In a previous post, we gave notice that Martin Doyle was going to be unavailable for a few weeks due to having to go to hospital for an operation. Martin has now had that operation (August 07, 2018) and it was a biggie – a quadruple bypass open heart surgery.
We are happy to announce that the operation went very well and Martin is now in recovery mode. What is remarkable is the rate of his recovery – something that the nursing staff have been commenting on quite a bit. He was in CVICU for 24 hours and within a few short hours of being sent from there to the recovery ward, Martin’s daughter Aoife recorded the following short video of Martin sitting up in his hospital bed playing a tune on his whistle! His comment, “It was good to play the whistle as the music is so healing.”
It just goes to show that you can’t keep a good man down!
We will post another update as time passes. Thanks to everyone for their prayers and messages of goodwill for Martin’s wellbeing. This heartfelt support has been really helpful and is much appreciated by Martin, his family and close friends.
Martin Doyle will be unavailable for a few weeks from Sunday August 05 as he is going to hospital for an operation. Apologies for any inconvenience.
Sunday August 05 also happens to be Martin’s birthday – he has seen 67 summers and looks 50! Happy birthday and congratulations Martin! Thank you for the many good and great qualities that you offer to the world through what you do and who you are.
“When people play music, they offer people flowers. When people make flutes, they offer people seeds.” – Martin Doyle.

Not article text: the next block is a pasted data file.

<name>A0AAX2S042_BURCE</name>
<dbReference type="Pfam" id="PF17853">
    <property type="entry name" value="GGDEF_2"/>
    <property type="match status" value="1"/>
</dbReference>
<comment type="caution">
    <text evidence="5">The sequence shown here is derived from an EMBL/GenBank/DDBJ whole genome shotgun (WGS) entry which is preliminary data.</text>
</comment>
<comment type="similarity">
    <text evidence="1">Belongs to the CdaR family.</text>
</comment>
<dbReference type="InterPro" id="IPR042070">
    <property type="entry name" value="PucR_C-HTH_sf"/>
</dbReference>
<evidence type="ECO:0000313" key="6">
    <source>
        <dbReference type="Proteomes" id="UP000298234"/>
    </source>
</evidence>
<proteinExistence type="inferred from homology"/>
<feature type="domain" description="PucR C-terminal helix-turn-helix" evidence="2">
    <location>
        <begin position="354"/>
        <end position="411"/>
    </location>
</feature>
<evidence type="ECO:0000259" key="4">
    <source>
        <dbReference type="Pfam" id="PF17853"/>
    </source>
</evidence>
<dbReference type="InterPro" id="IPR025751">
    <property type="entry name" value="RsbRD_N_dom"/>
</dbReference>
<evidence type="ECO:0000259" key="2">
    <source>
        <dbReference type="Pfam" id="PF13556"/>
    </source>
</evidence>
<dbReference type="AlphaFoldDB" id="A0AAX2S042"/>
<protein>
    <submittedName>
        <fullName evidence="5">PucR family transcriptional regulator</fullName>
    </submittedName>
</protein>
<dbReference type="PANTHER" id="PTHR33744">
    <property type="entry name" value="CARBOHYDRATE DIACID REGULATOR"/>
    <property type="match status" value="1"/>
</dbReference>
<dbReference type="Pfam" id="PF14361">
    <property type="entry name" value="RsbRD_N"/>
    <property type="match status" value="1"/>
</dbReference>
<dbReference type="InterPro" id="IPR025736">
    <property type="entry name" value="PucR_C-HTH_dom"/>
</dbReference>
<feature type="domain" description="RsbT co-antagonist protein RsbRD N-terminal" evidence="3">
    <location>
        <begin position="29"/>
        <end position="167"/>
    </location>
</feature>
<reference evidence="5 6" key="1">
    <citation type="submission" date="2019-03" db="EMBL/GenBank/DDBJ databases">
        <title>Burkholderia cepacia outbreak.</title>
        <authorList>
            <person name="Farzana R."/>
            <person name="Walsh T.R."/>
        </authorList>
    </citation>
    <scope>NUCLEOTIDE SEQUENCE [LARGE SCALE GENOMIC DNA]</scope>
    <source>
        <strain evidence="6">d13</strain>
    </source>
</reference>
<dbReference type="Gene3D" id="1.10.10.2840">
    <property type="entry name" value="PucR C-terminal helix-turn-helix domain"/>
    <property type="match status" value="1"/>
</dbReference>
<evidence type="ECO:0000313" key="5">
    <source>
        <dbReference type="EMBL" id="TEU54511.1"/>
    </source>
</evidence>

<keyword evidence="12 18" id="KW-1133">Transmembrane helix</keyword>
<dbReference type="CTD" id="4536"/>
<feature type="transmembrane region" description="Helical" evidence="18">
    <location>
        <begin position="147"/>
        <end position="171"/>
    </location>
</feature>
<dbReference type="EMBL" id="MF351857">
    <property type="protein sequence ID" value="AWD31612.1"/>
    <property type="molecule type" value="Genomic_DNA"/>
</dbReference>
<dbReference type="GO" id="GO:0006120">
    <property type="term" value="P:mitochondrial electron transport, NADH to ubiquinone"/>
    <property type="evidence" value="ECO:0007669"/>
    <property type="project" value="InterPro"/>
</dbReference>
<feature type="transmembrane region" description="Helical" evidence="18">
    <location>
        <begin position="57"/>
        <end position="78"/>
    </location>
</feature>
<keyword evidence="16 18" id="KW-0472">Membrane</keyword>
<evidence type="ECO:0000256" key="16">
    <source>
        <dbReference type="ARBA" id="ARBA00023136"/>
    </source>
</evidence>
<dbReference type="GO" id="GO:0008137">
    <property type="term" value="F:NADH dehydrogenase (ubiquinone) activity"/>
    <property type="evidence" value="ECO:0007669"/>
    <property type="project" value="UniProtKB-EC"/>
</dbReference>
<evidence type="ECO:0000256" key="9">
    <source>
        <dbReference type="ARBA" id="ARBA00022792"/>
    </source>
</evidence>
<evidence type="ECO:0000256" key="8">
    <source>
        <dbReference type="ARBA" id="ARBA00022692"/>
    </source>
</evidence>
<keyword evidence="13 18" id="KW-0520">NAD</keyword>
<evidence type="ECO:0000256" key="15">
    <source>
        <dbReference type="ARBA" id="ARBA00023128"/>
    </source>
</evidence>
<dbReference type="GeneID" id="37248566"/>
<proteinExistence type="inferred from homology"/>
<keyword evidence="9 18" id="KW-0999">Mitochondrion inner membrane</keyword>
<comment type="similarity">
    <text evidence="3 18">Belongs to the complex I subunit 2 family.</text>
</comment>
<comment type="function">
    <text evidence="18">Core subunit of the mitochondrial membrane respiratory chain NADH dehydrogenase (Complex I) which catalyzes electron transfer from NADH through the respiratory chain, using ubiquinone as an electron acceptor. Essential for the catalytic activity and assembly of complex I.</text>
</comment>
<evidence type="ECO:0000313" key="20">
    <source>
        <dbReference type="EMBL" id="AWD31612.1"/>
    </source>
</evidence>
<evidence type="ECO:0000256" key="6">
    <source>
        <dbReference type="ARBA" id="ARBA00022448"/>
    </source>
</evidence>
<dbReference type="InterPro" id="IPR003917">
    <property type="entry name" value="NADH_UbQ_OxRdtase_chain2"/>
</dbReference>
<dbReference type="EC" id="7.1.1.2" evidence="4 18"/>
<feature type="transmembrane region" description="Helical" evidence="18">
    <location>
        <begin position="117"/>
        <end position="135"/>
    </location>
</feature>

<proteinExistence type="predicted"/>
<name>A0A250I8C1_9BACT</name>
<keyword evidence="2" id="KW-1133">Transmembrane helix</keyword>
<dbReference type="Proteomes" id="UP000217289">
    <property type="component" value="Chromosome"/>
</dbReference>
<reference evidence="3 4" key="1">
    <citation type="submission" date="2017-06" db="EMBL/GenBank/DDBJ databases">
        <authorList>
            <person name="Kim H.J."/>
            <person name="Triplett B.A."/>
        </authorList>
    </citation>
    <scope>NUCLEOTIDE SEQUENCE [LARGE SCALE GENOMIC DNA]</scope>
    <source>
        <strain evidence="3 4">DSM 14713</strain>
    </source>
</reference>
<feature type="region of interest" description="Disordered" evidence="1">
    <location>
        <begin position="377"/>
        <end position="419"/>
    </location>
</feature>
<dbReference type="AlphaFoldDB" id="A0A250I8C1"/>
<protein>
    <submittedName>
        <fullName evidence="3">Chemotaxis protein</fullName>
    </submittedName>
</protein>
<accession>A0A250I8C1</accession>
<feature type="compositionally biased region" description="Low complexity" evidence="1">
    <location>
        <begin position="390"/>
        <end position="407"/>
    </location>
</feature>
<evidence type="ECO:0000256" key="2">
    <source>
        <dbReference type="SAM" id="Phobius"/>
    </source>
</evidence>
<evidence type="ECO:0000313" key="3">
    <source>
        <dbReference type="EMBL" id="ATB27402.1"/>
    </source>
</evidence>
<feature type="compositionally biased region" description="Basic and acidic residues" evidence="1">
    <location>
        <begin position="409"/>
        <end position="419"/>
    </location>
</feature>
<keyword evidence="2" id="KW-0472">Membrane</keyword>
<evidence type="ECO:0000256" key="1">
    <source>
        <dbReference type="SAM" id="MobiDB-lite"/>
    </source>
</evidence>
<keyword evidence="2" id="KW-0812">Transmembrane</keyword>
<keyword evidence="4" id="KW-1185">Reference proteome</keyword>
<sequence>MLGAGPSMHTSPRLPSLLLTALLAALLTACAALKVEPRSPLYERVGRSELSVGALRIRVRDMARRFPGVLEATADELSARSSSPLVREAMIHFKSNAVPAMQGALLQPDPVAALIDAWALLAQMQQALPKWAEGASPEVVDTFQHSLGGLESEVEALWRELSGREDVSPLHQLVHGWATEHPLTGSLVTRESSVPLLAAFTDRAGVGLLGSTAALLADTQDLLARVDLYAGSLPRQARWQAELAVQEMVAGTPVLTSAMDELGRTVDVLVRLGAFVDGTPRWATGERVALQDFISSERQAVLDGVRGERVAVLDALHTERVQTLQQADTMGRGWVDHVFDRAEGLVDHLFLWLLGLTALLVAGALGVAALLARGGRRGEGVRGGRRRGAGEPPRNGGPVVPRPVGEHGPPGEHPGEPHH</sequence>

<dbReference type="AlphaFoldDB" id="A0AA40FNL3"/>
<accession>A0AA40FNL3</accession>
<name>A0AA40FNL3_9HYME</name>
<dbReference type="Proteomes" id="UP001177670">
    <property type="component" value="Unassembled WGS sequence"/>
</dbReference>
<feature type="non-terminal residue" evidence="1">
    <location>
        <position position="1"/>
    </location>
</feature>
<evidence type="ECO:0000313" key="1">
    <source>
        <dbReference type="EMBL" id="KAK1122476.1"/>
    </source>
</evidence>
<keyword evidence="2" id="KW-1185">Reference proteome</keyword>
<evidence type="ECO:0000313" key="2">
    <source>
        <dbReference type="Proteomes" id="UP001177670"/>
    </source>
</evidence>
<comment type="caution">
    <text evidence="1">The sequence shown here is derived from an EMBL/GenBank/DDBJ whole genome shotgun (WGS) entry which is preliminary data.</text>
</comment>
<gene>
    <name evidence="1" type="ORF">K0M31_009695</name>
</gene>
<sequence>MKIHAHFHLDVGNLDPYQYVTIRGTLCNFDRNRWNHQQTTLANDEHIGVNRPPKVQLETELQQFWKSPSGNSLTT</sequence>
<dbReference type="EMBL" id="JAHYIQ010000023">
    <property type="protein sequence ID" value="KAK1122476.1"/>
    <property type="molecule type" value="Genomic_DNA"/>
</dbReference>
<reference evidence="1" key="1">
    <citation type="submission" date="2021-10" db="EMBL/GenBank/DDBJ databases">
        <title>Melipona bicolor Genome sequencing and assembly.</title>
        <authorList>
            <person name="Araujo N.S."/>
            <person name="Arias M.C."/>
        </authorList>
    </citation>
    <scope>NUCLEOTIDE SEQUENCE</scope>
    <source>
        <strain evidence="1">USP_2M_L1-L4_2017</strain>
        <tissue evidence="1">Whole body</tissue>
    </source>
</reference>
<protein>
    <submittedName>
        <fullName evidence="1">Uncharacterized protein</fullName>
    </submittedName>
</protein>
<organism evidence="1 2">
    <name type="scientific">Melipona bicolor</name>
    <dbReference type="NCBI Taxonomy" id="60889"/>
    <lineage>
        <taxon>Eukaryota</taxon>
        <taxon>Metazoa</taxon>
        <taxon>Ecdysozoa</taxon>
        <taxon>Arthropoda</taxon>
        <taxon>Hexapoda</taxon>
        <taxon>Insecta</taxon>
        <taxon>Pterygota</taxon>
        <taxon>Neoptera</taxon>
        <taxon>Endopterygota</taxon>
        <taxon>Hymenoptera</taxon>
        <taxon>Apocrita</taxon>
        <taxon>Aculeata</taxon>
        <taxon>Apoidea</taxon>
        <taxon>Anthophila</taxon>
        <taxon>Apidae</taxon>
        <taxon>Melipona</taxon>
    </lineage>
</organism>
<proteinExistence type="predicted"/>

And what’s a birthday without some music? The following tune is called ‘King Of The Blind’ – a Turlough O’Carolan composition that featured in Nicholas Carolan’s facsimile edition of John & William Neal, A Collection of the Most Celebrated Irish Tunes proper for the violin, German flute or hautboy that was first published in 1724. For this piece Martin Doyle is playing one of his own baroque flutes.
For more samples of musicians playing Martin Doyle’s flutes, kindly visit this page: Flute Music »
Here is a lovely rendition of King of the Blind played on harp by Ann Heymann – the instrument that Turlough O’Carolan played during his lifetime.
Martin Doyle Flutes recently received two testimonial comments from customers and his website has had a facelift in the form of a resposive template.
Two New Testimonials
Martin Doyle has recently received two very glowing and kind testimonials for his flute making efforts. The first testimonial is from Irish flute player Mike Kenneally of County Galway:
I love the flute, Martin. Maybe I should say what it is I like about it. Well, first of all it vibrates very freely without much effort of blowing. It is finely in tune with itself and the tone is rich and smooth. The keyed notes have a clarity and strength that I have not encountered before, and I think that ending the flute at the low D makes all the difference to that note. Another good point that I have noticed is that it is very easy to do breath vibrato on it. So all in all a job very well done. Congratulations. I can perhaps, appreciate more than most the work that went into making such a superior instrument, because I do a bit of woodturning myself.
The second testimonial is from German flute player Stefan Thamm of Freiburg: